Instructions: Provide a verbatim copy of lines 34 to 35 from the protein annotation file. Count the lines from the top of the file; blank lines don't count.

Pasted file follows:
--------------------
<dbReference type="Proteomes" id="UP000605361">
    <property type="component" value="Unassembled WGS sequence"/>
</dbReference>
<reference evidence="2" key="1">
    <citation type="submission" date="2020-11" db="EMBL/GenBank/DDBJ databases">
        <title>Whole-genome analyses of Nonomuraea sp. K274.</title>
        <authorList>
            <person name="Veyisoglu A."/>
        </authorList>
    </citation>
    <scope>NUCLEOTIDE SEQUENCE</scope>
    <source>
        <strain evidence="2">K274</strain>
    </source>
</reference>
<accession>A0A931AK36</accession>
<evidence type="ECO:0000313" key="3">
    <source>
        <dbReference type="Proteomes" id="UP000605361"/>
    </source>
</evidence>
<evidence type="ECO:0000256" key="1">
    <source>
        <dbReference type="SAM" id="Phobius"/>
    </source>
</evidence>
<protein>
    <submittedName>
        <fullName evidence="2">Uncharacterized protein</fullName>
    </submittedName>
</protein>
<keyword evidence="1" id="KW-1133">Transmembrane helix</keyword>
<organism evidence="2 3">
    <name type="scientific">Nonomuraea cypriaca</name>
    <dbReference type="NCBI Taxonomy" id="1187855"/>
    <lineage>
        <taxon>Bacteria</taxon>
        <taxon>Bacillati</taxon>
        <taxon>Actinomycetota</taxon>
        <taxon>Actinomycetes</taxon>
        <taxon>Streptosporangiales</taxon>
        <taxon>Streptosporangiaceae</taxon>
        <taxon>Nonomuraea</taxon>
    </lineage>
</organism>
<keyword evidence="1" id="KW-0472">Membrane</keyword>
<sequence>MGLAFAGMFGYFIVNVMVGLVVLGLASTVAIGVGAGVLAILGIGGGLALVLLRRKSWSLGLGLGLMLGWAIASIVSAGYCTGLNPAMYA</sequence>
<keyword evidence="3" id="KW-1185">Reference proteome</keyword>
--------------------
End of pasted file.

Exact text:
    <name type="scientific">Nonomuraea cypriaca</name>
    <dbReference type="NCBI Taxonomy" id="1187855"/>